Suddenly, Mary was by her side, kneeling down.

“Aunt,” she said, “dearest aunt, don’t break down. It is all my wicked fault. You will break my heart, auntie dear, if you cry like that. Why did ever I bring you on this hideous journey?”

“How could I leave you in your trouble, my love?” said Miss Thornton. “You did right to come, my love. We are among old friends. We have come too far for trouble to reach us. We shall soon have a happy home again now, and all will be well.”

So she, who needed so much comforting herself, courageously dried her tears and comforted Mary. And when we reached the drays, she was sitting with her hands folded before her in serene misery.

“Mary,” said the Major, “here are two old friends.”

He had no time to say more, for she, recognising Jim, sprang up, and, running to him, burst into hysterical weeping.

“Oh, my good old friend!” she cried; “oh, my dear old friend! Oh, to meet you here in this lonely wilderness! Oh, James, my kind old brother!”

I saw how his big heart yearned to comfort his old sweetheart in her distress. Not a selfish thought found place with him. He could only see his old love injured and abandoned, and nought more.

“Mary,” he said, “what happiness to see you among all your old friends come to live among us again! It is almost too good to believe in. Believe me, you will get to like this country as well as old Devon soon, though it looks so strange just now. And what a noble boy, too! We will make him the best bushman in the country when he is old enough.”

So he took the child of his rival to his bosom, and when the innocent little face looked into his, he would see no likeness to George Hawker there. He only saw the mother’s countenance as he knew her as a child years gone by.

“Is nobody going to notice me or my boy, I wonder?” said Mrs. Buckley. “Come here immediately, Mr. Stockbridge, before we quarrel.”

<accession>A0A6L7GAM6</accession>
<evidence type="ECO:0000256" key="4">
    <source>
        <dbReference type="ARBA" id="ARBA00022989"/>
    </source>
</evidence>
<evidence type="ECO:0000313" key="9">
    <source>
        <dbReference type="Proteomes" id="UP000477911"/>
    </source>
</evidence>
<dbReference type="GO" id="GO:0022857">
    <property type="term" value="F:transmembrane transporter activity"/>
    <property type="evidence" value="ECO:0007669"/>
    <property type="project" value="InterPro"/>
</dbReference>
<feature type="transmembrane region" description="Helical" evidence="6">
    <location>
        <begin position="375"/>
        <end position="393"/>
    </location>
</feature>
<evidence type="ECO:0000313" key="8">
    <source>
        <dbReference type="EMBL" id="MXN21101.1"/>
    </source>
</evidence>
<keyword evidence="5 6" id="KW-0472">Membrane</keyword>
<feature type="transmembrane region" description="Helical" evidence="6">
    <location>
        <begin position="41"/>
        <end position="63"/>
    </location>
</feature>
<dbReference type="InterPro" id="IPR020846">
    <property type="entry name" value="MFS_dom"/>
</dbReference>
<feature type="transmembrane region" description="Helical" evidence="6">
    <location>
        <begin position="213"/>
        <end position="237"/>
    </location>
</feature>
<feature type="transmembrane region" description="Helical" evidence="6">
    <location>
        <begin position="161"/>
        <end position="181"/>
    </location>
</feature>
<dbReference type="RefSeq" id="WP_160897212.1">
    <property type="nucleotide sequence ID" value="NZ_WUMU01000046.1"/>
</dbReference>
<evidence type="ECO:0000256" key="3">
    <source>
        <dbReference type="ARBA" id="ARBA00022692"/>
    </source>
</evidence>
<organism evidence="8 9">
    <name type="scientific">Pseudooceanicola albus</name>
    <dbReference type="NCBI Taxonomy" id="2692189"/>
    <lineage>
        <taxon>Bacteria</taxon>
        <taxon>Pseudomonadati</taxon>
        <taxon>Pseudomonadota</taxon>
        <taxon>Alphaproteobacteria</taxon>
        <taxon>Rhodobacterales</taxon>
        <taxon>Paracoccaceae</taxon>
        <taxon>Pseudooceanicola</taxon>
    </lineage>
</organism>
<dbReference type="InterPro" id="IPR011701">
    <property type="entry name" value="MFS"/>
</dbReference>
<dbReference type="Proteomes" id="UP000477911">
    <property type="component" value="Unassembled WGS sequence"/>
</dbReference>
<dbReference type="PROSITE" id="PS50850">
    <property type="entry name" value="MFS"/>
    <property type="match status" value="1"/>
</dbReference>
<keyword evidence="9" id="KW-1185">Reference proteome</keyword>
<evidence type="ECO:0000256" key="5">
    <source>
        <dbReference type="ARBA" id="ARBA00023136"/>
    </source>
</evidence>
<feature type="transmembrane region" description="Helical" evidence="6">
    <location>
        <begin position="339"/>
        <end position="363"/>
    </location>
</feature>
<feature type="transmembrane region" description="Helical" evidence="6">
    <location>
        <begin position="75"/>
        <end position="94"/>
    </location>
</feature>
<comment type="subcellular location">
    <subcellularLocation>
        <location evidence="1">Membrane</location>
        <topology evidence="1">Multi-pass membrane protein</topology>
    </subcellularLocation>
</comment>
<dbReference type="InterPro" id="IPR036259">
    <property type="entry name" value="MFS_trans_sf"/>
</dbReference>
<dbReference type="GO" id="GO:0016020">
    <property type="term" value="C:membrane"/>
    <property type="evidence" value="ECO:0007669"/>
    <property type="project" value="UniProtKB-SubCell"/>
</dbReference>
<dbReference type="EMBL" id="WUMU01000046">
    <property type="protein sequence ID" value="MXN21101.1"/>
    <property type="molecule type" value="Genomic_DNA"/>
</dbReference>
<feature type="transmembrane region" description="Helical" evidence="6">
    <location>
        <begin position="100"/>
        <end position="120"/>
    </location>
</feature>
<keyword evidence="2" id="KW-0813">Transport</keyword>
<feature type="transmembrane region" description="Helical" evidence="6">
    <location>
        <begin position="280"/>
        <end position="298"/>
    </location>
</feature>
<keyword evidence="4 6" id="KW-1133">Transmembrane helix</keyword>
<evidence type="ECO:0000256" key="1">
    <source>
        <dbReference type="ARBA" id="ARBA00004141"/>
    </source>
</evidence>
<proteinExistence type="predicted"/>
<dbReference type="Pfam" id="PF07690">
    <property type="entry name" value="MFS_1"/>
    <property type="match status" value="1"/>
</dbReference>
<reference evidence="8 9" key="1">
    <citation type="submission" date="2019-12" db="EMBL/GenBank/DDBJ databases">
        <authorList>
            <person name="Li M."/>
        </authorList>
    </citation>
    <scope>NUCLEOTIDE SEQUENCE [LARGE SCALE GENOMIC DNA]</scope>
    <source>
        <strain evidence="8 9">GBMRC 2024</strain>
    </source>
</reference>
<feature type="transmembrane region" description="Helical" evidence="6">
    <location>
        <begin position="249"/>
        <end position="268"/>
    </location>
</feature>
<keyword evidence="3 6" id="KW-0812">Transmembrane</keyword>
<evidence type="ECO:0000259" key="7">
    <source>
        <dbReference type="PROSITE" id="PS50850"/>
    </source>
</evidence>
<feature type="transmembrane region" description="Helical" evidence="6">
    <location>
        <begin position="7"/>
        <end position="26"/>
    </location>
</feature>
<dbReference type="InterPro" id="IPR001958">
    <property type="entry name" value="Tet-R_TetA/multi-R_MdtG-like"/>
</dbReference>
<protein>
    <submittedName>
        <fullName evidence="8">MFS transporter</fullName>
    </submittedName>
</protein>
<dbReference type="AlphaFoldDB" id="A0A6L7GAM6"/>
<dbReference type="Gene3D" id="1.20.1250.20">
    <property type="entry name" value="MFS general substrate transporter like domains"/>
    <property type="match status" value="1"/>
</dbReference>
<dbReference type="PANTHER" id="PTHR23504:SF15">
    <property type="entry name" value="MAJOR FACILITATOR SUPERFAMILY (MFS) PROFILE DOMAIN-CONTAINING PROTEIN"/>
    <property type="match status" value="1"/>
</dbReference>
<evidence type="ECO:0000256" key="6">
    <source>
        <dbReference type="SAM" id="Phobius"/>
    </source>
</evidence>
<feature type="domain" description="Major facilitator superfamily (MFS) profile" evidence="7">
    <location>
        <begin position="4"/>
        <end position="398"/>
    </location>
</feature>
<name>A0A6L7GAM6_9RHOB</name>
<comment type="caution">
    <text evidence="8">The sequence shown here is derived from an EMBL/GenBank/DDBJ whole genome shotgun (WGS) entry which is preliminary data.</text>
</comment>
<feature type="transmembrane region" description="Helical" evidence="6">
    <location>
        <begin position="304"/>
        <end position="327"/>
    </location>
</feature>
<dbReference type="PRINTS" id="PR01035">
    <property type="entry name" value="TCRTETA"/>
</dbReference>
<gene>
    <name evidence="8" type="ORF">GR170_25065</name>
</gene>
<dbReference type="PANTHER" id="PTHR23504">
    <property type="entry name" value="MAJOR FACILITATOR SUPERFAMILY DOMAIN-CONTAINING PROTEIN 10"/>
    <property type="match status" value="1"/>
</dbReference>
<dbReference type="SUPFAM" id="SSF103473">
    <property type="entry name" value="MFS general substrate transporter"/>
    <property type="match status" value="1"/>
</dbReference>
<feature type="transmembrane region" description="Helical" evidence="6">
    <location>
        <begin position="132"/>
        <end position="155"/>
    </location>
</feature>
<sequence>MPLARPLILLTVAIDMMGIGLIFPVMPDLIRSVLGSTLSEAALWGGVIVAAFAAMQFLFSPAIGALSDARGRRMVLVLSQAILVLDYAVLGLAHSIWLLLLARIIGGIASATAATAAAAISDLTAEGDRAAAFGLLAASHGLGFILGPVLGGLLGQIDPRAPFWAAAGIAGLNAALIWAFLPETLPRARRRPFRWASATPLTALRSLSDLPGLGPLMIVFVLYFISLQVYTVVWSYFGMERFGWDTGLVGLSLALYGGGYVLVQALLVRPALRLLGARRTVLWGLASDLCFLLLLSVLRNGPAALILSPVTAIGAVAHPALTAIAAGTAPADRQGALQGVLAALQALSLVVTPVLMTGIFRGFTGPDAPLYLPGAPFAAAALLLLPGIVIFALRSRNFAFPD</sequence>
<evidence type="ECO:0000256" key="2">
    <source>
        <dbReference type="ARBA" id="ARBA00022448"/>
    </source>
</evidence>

In a very short time all our party were restored to their equanimity, and were laying down plans for pleasant meetings hereafter. And long after the women had gone to bed in the drays, and the moon was riding high in the heavens, James and myself, Troubridge and the Major, sat before the fire; and we heard, for the first time, of all that had gone on since we left England, and of all poor Mary’s troubles. Then each man rolled himself in his blanket, and slept soundly under the rustling forest-boughs.

In the bright cool morning, ere the sun was up, and the belated opossum had run back to his home in the hollow log, James and I were afoot, looking after our horses. We walked silently side by side for a few minutes, until he turned and said:—

“Jeff, old fellow, of course you will go on with them, and stay until they are settled?”

“Jim, old fellow,” I replied, “of course you will go on with them, and stay till they are settled?”

He pondered a few moments, and then said, “Well, why not? I suppose she can be to me still what she always was? Yes, I will go with them.”

When we returned to the dray we found them all astir, preparing for a start. Mrs. Buckley, with her gown tucked up, was preparing breakfast, as if she had been used to the thing all her life. She had an imperial sort of way of manoeuvring a frying-pan, which did one good to see. It is my belief, that if that woman had been called upon to groom a horse, she’d have done it in a ladylike way.

While James went among the party to announce his intention of going on with them, I had an opportunity of looking at the son and heir of all the Buckleys. He was a sturdy, handsome child about five years old, and was now standing apart from the others, watching a bullock-driver yoking-up his beast. I am very fond of children, and take great interest in studying their characters; so I stood, not unamused, behind this youngster, as he stood looking with awe and astonishment at the man, as he managed the great, formidable beasts, and brought each one into his place; not, however, without more oaths than one would care to repeat. Suddenly, the child, turning and seeing me behind him, came back, and took my hand.